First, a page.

The person I met that night was strikingly different from his public persona—curious about my background, respectful, and wry. He gave no hint of his supposed hatred of Arabs or indeed of any far-right attitudes, which I began to suspect were less deep-seated convictions than opportunistic political tools. In time, I would come to know Lieberman as that rare politician who retained the same devoted staff over many years and who always lived up to his word. I learned the hard way, after presumptuously serving him vodka at an embassy reception, of his exclusive preference for French wines. He made only one demand of me, that I update him weekly on President Obama’s efforts to revive the peace process. This I did at length, and each week received yet another of Lieberman’s two-word replies: “Thank you.”

In fact, Lieberman’s approach to the peace issue was as singular as it was tough. Rejecting Obama’s demand for an unconditional halt to all settlement-building in the West Bank, Lieberman insisted no freeze was possible until the Palestinian Authority cracked down on terror. Peace, he told an incredulous Saban Forum audience in Washington, was unthinkable until the Palestinians reached a per capita income of $10,000. Tensions climaxed in Lieberman’s June 2009 meeting with Hillary Clinton. “I cannot understand why America would want to create another failed state in the Middle East,” he told the secretary of state. “It will be a disaster for us and a disaster for you.” Despite my efforts to convince her of the importance of keeping Lieberman inside the diplomatic tent, Clinton subsequently boycotted him. That September, following a photo op with Obama, Netanyahu, and Palestinian President Mahmoud Abbas at the UN, I accompanied Lieberman into an elevator with Israel’s national security adviser, Uzi Arad. “I’m pessimistic,” Arad said, concerned about the possibility of intensified American pressure on Israel. “Something will come of this.” Lieberman responded, chortling: “I’m optimistic. Nothing will.”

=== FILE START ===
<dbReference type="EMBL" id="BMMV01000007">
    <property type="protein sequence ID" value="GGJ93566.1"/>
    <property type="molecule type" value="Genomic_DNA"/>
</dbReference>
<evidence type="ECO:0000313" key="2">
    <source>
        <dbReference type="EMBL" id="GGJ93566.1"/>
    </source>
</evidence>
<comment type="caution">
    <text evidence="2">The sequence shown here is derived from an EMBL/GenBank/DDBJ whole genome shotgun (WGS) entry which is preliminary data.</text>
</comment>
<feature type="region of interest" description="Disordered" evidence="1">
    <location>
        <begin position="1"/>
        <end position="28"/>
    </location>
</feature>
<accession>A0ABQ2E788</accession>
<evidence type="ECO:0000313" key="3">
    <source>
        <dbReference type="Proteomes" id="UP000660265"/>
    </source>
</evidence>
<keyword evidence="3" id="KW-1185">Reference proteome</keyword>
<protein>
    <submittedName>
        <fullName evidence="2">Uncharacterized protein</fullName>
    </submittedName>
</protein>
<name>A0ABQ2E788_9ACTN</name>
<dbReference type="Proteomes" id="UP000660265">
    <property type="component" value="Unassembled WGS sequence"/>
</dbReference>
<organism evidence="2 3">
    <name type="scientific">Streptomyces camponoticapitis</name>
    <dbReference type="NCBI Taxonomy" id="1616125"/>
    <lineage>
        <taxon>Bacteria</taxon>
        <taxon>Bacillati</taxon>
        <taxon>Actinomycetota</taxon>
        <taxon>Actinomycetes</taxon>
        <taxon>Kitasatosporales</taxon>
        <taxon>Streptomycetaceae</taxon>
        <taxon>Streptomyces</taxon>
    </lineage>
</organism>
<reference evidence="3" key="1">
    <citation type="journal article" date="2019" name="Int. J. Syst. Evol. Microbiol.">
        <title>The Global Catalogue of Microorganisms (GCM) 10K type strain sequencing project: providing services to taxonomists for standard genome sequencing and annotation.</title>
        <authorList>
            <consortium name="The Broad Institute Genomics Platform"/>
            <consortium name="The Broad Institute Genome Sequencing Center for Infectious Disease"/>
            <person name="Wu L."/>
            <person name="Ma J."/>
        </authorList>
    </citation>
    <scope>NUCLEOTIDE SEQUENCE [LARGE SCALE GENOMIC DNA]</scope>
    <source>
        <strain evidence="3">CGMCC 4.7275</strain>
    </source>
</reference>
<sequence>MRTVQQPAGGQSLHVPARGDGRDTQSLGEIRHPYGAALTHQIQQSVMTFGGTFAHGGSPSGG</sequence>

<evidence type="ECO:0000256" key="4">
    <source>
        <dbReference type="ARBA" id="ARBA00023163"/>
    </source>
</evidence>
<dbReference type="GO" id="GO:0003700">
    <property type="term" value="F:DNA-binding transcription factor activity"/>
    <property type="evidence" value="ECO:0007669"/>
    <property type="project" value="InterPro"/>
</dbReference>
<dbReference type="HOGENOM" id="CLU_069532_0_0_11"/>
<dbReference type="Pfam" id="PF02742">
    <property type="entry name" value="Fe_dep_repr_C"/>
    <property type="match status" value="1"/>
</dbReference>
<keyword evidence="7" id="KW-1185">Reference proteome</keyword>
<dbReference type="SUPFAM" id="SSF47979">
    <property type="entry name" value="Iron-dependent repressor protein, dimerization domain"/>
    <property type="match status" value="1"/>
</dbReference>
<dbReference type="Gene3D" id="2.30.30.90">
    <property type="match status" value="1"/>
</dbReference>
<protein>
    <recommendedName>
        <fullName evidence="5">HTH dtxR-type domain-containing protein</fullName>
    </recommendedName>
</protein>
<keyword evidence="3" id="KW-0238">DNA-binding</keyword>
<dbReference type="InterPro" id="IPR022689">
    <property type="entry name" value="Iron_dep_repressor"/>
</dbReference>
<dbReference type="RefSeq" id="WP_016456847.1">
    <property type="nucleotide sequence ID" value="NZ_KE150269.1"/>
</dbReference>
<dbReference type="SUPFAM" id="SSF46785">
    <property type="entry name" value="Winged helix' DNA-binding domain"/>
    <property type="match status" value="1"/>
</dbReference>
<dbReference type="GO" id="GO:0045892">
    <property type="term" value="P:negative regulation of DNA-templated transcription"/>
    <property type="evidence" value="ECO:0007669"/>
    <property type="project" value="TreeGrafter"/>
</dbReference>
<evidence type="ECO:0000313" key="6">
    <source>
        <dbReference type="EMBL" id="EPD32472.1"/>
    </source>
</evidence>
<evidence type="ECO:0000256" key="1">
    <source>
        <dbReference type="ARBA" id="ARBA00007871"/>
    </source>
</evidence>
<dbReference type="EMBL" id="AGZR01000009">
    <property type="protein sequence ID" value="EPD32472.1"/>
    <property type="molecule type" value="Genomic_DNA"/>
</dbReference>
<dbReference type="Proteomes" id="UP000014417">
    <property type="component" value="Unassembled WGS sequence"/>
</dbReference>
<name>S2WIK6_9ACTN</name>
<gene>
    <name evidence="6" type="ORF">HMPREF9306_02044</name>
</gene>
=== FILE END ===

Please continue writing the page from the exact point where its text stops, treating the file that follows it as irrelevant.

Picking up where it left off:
And nothing did. The Palestinians refused to return to direct negotiations. Atypically, Lieberman promoted his own peace plan. Unlike Netanyahu, who never formally accepted Obama’s concept of swapping Israeli sovereignty over the major settlement blocks with the transfer of unpopulated Israeli territory to the Palestinians, Lieberman embraced the idea, but with a twist. Swapped for the settlements would be the so-called Triangle, an area abutting the West Bank and home to hundreds of thousands of Israeli Arabs. “Our conflict with Israeli Arabs is the most difficult,” he explained. “Any attempt to reach a separate agreement with the Palestinians [without dealing with Israeli Arabs] will fail.”

The plan, denounced by Israeli leaders across the political spectrum, once again opened Lieberman to charges of racism. Without their consent, Israeli Arabs would be stripped of their citizenship and placed under a Palestinian government. In response, Lieberman described the Triangle as a hotbed of sedition and recalled how the Israeli left proposed transferring the 200,000 Arabs of East Jerusalem to Palestinian control even though most of them preferred to remain within Israel. For all the controversy it aroused, Lieberman’s concept struck a nerve among many Israelis who saw it as both logical and just. After all, 9,000 settlers had recently been uprooted from Gaza. Aware of this popularity, perhaps, Lieberman remained the only right-wing politician to support the two-state solution, even offering to evacuate his own home in Nokdim should one be achieved.